We believe that the handcrafted nature of our mugs makes them stand out among the rest of your everyday mugs out there. Now is the time that we feature some of the people at the pottery wheels, the talent at the start of every mug that leaves our studio. We posed some pottery and non-pottery related questions to two of our potters, Corey and Katie, and here is what they had to say…
To start, how and when did you become interested in pottery and becoming a potter?
Corey: It started with a break from college. I was working a job I didn’t particularly enjoy. I kept going back to thinking about being in a ceramic studio. I missed it so I went back to school.
Katie: In the second semester of my freshman year, my college offered a class about the Japanese tea ceremony team taught by a Political Science and Ceramics professor. We learned about the origin and changing cultural status of the ceremony during the lecture portion of the class, and then the Ceramics professor taught us the history of the aesthetic periods and how to make the implements needed to perform the ceremony using Western approximations of the traditional firing methods. It opened my eyes to an entirely new medium, one that I hadn’t foreseen myself developing an interest in, let alone dedicating myself to entirely.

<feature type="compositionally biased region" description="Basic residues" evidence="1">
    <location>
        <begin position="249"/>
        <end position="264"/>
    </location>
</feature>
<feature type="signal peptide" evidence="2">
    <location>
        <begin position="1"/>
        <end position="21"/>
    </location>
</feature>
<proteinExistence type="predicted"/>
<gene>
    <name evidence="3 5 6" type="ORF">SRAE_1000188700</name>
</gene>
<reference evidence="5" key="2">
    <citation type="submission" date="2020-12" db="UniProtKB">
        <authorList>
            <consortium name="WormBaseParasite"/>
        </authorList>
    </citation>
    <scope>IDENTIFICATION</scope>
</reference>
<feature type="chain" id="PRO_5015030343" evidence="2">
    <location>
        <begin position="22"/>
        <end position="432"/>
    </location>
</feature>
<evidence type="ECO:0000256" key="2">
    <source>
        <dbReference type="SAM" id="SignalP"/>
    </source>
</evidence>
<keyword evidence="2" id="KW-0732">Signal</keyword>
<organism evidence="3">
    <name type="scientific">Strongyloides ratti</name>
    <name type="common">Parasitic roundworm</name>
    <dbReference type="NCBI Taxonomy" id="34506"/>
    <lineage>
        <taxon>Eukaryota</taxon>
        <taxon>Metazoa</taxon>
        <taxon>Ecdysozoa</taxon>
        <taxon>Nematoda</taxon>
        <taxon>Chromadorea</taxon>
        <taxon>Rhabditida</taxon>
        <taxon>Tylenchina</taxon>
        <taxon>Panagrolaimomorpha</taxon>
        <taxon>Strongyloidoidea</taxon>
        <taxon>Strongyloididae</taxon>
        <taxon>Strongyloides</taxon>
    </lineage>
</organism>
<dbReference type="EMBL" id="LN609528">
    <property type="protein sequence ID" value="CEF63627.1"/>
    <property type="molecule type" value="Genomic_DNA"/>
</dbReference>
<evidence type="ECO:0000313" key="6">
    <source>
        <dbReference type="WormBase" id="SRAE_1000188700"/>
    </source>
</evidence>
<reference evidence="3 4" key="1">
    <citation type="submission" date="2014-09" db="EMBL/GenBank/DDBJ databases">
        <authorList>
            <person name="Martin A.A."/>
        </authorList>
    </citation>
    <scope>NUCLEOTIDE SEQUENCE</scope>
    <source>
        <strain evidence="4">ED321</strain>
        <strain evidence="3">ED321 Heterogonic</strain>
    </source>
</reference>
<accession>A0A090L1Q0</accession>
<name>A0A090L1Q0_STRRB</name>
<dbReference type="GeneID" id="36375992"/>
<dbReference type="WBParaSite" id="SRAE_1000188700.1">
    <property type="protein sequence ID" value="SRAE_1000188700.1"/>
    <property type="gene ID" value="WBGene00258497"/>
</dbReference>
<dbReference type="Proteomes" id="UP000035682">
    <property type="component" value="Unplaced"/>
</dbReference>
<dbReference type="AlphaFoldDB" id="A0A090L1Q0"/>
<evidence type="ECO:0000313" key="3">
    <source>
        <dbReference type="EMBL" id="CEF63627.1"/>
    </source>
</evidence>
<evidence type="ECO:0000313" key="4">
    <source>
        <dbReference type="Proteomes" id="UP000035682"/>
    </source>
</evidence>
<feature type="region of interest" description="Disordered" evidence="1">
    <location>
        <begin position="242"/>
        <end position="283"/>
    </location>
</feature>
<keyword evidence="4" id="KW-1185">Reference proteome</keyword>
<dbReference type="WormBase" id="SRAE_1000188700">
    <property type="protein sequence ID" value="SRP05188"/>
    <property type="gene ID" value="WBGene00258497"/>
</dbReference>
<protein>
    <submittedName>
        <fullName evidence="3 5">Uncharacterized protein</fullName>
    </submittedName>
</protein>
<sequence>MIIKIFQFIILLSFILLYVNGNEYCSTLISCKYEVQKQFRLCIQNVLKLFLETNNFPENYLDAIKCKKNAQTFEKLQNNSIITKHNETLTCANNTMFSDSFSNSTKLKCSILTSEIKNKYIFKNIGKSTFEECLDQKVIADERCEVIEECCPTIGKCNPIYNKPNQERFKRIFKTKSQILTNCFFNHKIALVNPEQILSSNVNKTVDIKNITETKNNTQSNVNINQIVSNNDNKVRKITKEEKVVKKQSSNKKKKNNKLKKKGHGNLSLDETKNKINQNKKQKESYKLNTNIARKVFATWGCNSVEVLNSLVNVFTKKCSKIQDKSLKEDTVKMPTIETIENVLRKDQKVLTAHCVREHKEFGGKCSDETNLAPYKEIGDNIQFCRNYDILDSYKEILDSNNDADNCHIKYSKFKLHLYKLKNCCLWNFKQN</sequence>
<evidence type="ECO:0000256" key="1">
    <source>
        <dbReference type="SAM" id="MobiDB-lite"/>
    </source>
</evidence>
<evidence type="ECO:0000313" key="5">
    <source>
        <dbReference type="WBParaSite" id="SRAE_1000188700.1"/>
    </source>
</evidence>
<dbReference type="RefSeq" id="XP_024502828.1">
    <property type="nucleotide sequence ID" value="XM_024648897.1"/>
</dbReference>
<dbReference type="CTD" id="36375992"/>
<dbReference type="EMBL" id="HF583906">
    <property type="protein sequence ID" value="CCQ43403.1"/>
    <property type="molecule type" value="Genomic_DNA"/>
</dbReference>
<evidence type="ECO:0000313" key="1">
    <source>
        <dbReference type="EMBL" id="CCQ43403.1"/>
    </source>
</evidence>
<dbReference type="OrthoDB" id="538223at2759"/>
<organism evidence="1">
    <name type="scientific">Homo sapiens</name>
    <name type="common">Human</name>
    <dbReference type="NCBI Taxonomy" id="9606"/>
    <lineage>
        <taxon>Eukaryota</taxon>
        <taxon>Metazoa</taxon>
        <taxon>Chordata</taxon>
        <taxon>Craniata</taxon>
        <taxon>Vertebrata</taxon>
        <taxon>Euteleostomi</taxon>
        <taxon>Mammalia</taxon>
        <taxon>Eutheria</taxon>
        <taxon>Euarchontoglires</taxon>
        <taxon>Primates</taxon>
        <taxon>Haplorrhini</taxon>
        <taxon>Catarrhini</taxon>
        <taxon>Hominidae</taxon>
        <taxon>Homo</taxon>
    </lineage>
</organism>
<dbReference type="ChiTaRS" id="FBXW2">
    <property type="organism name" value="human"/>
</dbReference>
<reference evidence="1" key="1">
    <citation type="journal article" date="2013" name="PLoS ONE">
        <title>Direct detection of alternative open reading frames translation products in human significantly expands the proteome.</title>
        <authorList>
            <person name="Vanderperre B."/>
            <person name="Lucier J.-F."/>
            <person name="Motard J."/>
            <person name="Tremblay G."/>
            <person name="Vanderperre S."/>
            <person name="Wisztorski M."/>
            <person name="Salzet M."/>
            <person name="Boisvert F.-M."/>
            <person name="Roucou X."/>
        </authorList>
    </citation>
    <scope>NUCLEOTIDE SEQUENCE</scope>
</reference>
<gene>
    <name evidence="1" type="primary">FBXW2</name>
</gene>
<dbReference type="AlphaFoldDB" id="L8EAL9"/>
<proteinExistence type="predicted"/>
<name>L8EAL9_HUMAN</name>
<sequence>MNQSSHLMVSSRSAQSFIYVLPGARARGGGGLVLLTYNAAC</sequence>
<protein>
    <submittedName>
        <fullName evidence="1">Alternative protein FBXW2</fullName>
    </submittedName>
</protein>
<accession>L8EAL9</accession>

“The connection to elemental forces and tactile nature of clay drew me to the medium, and knowing that my creations are enriching people’s daily rituals brings me joy.”
What kind of education did you receive to become a potter?
Corey: I received a BFA from the University of Minnesota in Minneapolis.
Katie: I went to Albion College with the intention of studying Art History and photography, and continuing to work in academia. Though that is the degree I ended up completing, I took pottery classes every semester and even did a summer research project formulating cone 6 electric glazes. It took me a while to realize that I wanted to be creating art instead of observing and teaching others about it.
What was the biggest surprise you encountered as you began working at Deneen?
Corey: How bad I was at throwing. I knew how to throw but not at that level. It was an astounding lesson in humility.
Katie: Even though all of our mugs are uniform, each potter has an individual method for creating them.
What is the biggest difference between studio throwing compared to production?
Corey: The throwing is a different pace. Think drawing; studio is like freehand but production is like stencil work. There are pros and cons to both.
Katie: In production, I make the body of the mug, and that is the extent of my involvement. Studio pottery requires a more diverse skill set and dedicated amount of time. There are 80 or so people working at Deneen to create our mugs, and in studio pottery all of those roles are performed by an individual. In that sense, production pottery is more collaborative, and I think that it is an inspiring model for the individual artist to find fellow ceramicists to enrich each other’s process and output.
How many mugs can you throw in a day?
Corey: I average 300 a day. Once threw like 512 in a day. It’s a Deneen record.
Katie: My goal is always 240, and my personal record is 450. There are those who claim to have thrown over 500 mugs in a day, but that claim is outrageous. Tumblers are not mugs.